I really should have mentioned by now how to pronounce Chabhair. Gaelic for hawk, when spoken it sounds something like Cha-vaar. I found the name whilst looking for a new Munro to climb near my home. I’m still to get round to tackling the hill itself but the simplicity and the ancientness spoke to me immediately. Beinn Chabhair – the hill of the hawk – sits on the north eastern banks of Loch Lomond, proud and wild.
Chabhair is a Harris hawk or Harris’s hawk, depending on who you talk to. A very familiar name in falconry, the Harris hawk is famed for its ability to work in packs, like a wolf in the air. It is unique amongst raptors, with a forgiving nature that makes it the bird that most turn to in UK. Everyone’s perception of easy going is different though: those wouldn’t be two words I’d use to describe the first days of training.
The Harris hawk is not native to Scotland or the UK but rather can be found across much of Central to Southern America, often in warm climes. It is far from at ease in the damp and cold of a Scottish winter. To look on Chabhair in his juvenile feathers he has a mottled cream and brown chest, chocolate brown and burnished red wings and a white tipped tail. I have long had a desire for my first bird to be a native one, a common buzzard, like those that fly in large numbers across growing swathes of the country. Numerous in the wild but utterly scarce in captivity I set my sights on the Harris instead. This was no compromise. With the juvenile feathers of the Harris are so close to the buzzard I could almost trick myself.
The Harris’ hawk takes its name from an ornithologist by the name of Ed Harris, sadly not the guy from Westworld, as good as he is. Rather, this beautiful killer is named after a bearded friend of one James John Audobon whose birding pursuits led to the world renowned society in his name. Mr Harris accompanied Audobon on a number of expeditions in the Americas and for his company, expertise and financial support, two birds took his name. A little sparrow whose head looks as though daubed in black paint, and a desert dwelling bay winged hawk became the Harris’ sparrow and Harris’ hawk in the early 1840s.
Back in modern day Scotland, an eyass, a young bird of that year, is taken from its mother at four months of age, an age deemed appropriate for the young bird to be fully parented and be as wild as a captive bred bird can be. Human interference or interaction before this point should be at an absolute minimum, and as such, most breeding birds are kept in seclusion aviaries where the young are almost entirely unaware of any presence outside of its parents. Therefore the first time the young hawk sees you is when you enter the aviary to remove it. A far from pleasant experience all round, it’s fair to say. When you exit, unscathed or otherwise, you hold a startled, desperate and fearful raptor that only desires to rid itself of you by any means possible.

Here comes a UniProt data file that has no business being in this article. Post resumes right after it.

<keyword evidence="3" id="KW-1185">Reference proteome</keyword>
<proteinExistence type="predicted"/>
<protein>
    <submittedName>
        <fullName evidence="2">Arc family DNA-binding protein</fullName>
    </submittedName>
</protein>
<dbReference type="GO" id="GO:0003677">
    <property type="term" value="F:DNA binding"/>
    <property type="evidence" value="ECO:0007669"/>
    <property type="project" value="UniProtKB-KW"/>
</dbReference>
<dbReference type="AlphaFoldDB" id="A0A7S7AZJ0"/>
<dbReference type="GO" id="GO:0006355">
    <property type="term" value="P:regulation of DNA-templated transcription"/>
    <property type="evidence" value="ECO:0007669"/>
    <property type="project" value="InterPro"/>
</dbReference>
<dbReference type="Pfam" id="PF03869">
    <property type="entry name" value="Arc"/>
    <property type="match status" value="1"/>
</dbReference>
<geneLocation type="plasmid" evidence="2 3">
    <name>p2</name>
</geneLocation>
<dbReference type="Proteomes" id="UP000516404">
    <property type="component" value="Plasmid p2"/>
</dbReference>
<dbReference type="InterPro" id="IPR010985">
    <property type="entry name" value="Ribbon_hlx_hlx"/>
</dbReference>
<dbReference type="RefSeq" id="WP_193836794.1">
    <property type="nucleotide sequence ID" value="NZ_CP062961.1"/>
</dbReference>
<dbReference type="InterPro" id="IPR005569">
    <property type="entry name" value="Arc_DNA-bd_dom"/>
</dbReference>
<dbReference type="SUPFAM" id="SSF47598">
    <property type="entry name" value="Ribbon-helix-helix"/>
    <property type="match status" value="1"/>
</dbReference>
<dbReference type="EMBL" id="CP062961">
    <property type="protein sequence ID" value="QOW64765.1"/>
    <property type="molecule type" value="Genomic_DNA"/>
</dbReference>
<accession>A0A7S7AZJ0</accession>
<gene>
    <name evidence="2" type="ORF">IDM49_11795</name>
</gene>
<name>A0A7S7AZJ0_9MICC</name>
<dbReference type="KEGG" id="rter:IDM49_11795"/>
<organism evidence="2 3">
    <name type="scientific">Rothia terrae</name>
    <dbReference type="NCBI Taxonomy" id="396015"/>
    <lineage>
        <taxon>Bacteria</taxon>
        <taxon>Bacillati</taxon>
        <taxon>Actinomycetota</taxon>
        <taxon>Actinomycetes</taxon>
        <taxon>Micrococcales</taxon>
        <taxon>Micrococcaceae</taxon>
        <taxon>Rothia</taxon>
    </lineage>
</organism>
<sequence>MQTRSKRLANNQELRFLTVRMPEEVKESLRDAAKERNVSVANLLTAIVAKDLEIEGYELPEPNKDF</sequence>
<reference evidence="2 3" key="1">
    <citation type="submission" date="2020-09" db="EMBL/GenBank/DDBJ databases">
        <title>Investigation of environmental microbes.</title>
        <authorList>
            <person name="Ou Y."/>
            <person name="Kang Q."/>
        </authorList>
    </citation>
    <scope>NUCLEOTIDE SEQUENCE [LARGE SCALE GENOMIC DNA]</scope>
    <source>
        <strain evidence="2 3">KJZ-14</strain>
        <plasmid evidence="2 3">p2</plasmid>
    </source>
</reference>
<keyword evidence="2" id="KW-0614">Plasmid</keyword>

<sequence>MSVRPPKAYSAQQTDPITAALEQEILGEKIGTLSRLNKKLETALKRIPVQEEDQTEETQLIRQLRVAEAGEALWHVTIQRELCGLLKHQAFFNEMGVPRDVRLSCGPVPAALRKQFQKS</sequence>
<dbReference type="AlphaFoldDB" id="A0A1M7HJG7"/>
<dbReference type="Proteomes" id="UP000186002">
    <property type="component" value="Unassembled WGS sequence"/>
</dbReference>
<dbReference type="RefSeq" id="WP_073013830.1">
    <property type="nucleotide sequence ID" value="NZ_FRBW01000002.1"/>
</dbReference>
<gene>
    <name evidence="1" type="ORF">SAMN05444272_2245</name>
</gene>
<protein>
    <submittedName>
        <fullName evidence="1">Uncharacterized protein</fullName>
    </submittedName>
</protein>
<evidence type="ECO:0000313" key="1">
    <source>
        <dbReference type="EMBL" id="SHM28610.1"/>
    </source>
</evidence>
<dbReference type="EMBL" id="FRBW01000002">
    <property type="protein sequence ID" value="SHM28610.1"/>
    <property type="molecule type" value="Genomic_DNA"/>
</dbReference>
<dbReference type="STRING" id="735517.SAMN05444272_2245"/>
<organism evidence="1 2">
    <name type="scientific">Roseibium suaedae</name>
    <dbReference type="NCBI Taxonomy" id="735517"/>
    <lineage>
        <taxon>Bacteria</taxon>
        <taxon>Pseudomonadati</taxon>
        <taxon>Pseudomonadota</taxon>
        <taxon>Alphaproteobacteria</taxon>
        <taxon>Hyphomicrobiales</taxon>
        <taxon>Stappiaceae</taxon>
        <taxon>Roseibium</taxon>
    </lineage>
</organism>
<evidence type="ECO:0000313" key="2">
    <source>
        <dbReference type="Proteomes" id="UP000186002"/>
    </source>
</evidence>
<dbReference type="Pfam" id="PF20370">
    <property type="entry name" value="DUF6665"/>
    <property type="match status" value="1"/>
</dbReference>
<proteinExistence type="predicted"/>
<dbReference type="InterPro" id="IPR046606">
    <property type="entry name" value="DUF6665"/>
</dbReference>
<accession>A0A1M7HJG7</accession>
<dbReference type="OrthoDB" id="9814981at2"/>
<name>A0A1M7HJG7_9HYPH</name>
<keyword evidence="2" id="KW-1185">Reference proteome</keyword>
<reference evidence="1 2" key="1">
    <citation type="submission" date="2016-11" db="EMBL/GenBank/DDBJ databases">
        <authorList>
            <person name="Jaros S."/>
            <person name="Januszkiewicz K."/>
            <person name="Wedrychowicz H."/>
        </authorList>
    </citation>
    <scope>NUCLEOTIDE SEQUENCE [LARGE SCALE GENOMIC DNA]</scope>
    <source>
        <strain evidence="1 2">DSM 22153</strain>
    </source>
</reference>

It is this fear, and rage, that you face down each day manning the bird on your fist.
Far from easy, it is dangerous and foolhardy. And so it should be. Unlike the dog this animal hasn’t been bent to human will over millennia, it is still free and unyielding. Falconry and the very act of manning is about trying to undo eons of evolution, developing a bond with the elemental.
But even after being manned, a hawk won’t do your bidding just because you have created a bond. There is much more to it than that, and much of that is free of mystery and myth but rooted in systems and measurements and mathematics. The weight of the bird, you see, is the key to your success, in equal measure to the relationship you’ve built. When a bird is taken from the aviary it has, what is called, a fat weight. A weight where the bird will do nothing for you but sit. This is the bird at its heaviest and close to a heaviness that might lead to a moult – a loss of feathers that will stop it flying. With the manning process begins an inevitable weight loss programme that sharpens the bird’s hunger.
A hawk should be weighed every day. At the same time.
Weighing your bird becomes an important routine. The numbers on the scale talk and whisper of how your bird will behave that day. The falconer’s job here is clear: to watch the weight with infinite care and attention, knowing exactly how heavy it is when it is ready to fly and to hunt. The falconer must then manage that weight, keeping the bird steady and sharp. Too hungry and it’ll be weak and unable to fly, feed it too much and feathers drop, meaning the flights are over for the season.